Perl Programming/Variables

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In Perl, there are five types of variables: $calars, @rrays, %hashes, &subroutines, and *typeglobs.

Simple variables[edit]

Variables, called scalars, are identified with the $ character, and can contain nearly any type of data. For example:

$my_variable = 3;                              # integers
$my_variable = 3.1415926;                      # floating point
$my_variable = 3.402823669209384634633e+38;    # exponents
$my_variable = $another_variable + 1;          # mathematical operation
$my_variable = 'Can contain text';             # strings
$my_variable = \$another_variable;             # scalar reference
$my_variable = \@array_variable;               # array reference
 
print $my_variable;

Case sensitivity[edit]

Note that the perl interpreter is case sensitive. This means that identifier names containing lowercase letters will be treated as being different and separate from those containing uppercase letters.

Arrays[edit]

Arrays in Perl use the @ character to identify themselves.

@my_array = (1, 2, 3, 4, 5, 6, 7, 8, 9, 10);     # numeric list
@my_array = (1 .. 10);                           # same as above
@my_array = ('John', 'Paul', 'Kanai', 'Mahenge'); # strings
@my_array = qw/John Paul Kanai Mahenge/;          # the same - one-word strings, with less typing
@my_array = qw/red blue 1 green 5/;              # mixed types
@my_array = (\@Array1, \@Array2, \@Array3);      # array of arrays
 
foreach my $Item (@my_array) {
    print "Next item is $Item \n";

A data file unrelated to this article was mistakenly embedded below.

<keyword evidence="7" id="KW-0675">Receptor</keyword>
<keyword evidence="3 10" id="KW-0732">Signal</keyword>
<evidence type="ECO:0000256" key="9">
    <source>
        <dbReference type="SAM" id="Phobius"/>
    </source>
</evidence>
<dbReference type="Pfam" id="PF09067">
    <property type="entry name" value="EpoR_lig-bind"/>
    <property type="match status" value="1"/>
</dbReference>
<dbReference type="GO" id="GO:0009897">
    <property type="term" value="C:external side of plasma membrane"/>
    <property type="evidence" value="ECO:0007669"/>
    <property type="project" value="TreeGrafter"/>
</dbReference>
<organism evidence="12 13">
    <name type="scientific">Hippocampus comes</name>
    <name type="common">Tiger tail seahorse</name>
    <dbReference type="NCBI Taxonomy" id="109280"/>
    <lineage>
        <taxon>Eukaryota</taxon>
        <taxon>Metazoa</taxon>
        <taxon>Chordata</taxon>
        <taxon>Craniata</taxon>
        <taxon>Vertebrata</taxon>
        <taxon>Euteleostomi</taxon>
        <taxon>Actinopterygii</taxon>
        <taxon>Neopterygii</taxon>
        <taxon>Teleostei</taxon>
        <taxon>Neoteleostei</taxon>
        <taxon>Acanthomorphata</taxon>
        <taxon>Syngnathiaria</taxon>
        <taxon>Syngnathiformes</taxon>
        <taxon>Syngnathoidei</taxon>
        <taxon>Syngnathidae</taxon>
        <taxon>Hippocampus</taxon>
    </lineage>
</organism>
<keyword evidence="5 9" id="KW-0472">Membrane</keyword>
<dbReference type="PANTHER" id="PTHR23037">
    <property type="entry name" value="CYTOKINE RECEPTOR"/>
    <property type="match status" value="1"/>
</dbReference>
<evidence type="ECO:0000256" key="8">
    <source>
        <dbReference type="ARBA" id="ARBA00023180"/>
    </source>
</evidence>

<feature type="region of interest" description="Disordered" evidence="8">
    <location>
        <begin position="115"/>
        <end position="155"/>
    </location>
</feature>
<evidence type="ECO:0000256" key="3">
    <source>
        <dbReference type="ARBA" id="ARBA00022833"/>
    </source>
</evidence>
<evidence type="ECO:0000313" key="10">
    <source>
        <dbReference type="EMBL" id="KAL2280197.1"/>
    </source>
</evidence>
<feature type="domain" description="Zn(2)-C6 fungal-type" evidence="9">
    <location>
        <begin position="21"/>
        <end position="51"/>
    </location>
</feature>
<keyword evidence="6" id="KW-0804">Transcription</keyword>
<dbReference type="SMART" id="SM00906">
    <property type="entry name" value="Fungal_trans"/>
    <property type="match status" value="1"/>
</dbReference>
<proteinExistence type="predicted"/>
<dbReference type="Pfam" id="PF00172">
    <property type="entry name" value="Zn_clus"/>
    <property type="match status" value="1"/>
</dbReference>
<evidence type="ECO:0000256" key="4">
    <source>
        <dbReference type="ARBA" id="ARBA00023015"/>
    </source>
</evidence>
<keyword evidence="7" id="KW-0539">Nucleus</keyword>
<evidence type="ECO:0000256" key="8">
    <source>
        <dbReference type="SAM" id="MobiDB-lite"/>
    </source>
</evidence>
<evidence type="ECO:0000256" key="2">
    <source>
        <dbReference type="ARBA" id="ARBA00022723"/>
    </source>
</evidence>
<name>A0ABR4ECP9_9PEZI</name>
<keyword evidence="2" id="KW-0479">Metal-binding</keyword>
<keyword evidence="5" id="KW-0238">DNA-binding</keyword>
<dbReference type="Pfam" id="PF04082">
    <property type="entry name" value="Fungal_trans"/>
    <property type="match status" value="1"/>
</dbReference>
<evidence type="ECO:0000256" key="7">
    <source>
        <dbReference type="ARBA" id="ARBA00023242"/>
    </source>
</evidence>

}

However, when you deal with just one element of the array (using square brackets so it's not confused), then that element of the array is considered a scalar which takes the $ sigil:

$my_array[0] = 1;

As in the C programming language, the number of the first element is 0 (although as with all things in Perl, it's possible to change this if you want). Array subscripts can also use variables:

$my_array[$MyNumber] = 1;

Associative arrays[edit]

Associative arrays, or "hashes," use the % character to identify themselves.

%my_hash = ('key1' => 'value1', 'key2' => 'value2');

When using the => the left side is assumed to be quoted. For long lists, lining up keys and values aids readability.

%my_hash = (
    key1    => 'value1',
    key2    => 'value2',
    key3    => 'value3',
);

However, when you deal with just one element of the array (using braces), then that element of the array is considered a scalar and takes the $ identifier:

$my_hash{'key1'} = 'value1';

Associative arrays are useful when you want to refer to the items by their names.

Subroutines[edit]

Subroutines are defined by the sub function, and used to be called using & (using & is now deprecated). Here's an example program that calculates the Fibonnaci sequence:

sub fib {
    my $n = shift;
    return $n if $n < 2;
    return fib( $n - 1 ) + fib( $n - 2 );
}
 
print fib(14);


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